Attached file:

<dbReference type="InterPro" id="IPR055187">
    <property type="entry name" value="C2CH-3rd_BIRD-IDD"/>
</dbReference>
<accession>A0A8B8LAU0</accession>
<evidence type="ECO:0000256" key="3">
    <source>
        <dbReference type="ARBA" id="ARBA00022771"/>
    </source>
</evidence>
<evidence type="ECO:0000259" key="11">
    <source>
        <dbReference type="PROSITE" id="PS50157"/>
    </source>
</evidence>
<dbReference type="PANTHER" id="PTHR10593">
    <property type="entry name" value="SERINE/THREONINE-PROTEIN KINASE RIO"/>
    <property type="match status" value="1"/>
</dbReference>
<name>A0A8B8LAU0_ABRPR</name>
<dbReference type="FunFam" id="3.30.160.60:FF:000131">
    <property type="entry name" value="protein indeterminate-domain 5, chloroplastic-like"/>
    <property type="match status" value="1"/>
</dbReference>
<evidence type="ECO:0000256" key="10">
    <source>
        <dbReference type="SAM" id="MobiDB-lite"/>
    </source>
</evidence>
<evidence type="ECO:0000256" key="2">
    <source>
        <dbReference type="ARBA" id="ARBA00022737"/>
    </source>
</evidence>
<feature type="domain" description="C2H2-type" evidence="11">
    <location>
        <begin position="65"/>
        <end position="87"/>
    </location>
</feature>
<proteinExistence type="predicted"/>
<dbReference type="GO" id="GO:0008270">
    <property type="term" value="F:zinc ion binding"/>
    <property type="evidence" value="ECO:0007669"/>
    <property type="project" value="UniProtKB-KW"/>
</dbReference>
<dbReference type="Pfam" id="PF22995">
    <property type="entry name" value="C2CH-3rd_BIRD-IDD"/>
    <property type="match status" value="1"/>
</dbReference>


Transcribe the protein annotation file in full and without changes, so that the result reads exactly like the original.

<dbReference type="InterPro" id="IPR055187">
    <property type="entry name" value="C2CH-3rd_BIRD-IDD"/>
</dbReference>
<accession>A0A8B8LAU0</accession>
<evidence type="ECO:0000256" key="3">
    <source>
        <dbReference type="ARBA" id="ARBA00022771"/>
    </source>
</evidence>
<evidence type="ECO:0000259" key="11">
    <source>
        <dbReference type="PROSITE" id="PS50157"/>
    </source>
</evidence>
<dbReference type="PANTHER" id="PTHR10593">
    <property type="entry name" value="SERINE/THREONINE-PROTEIN KINASE RIO"/>
    <property type="match status" value="1"/>
</dbReference>
<name>A0A8B8LAU0_ABRPR</name>
<dbReference type="FunFam" id="3.30.160.60:FF:000131">
    <property type="entry name" value="protein indeterminate-domain 5, chloroplastic-like"/>
    <property type="match status" value="1"/>
</dbReference>
<evidence type="ECO:0000256" key="10">
    <source>
        <dbReference type="SAM" id="MobiDB-lite"/>
    </source>
</evidence>
<evidence type="ECO:0000256" key="2">
    <source>
        <dbReference type="ARBA" id="ARBA00022737"/>
    </source>
</evidence>
<feature type="domain" description="C2H2-type" evidence="11">
    <location>
        <begin position="65"/>
        <end position="87"/>
    </location>
</feature>
<proteinExistence type="predicted"/>
<dbReference type="GO" id="GO:0008270">
    <property type="term" value="F:zinc ion binding"/>
    <property type="evidence" value="ECO:0007669"/>
    <property type="project" value="UniProtKB-KW"/>
</dbReference>
<dbReference type="Pfam" id="PF22995">
    <property type="entry name" value="C2CH-3rd_BIRD-IDD"/>
    <property type="match status" value="1"/>
</dbReference>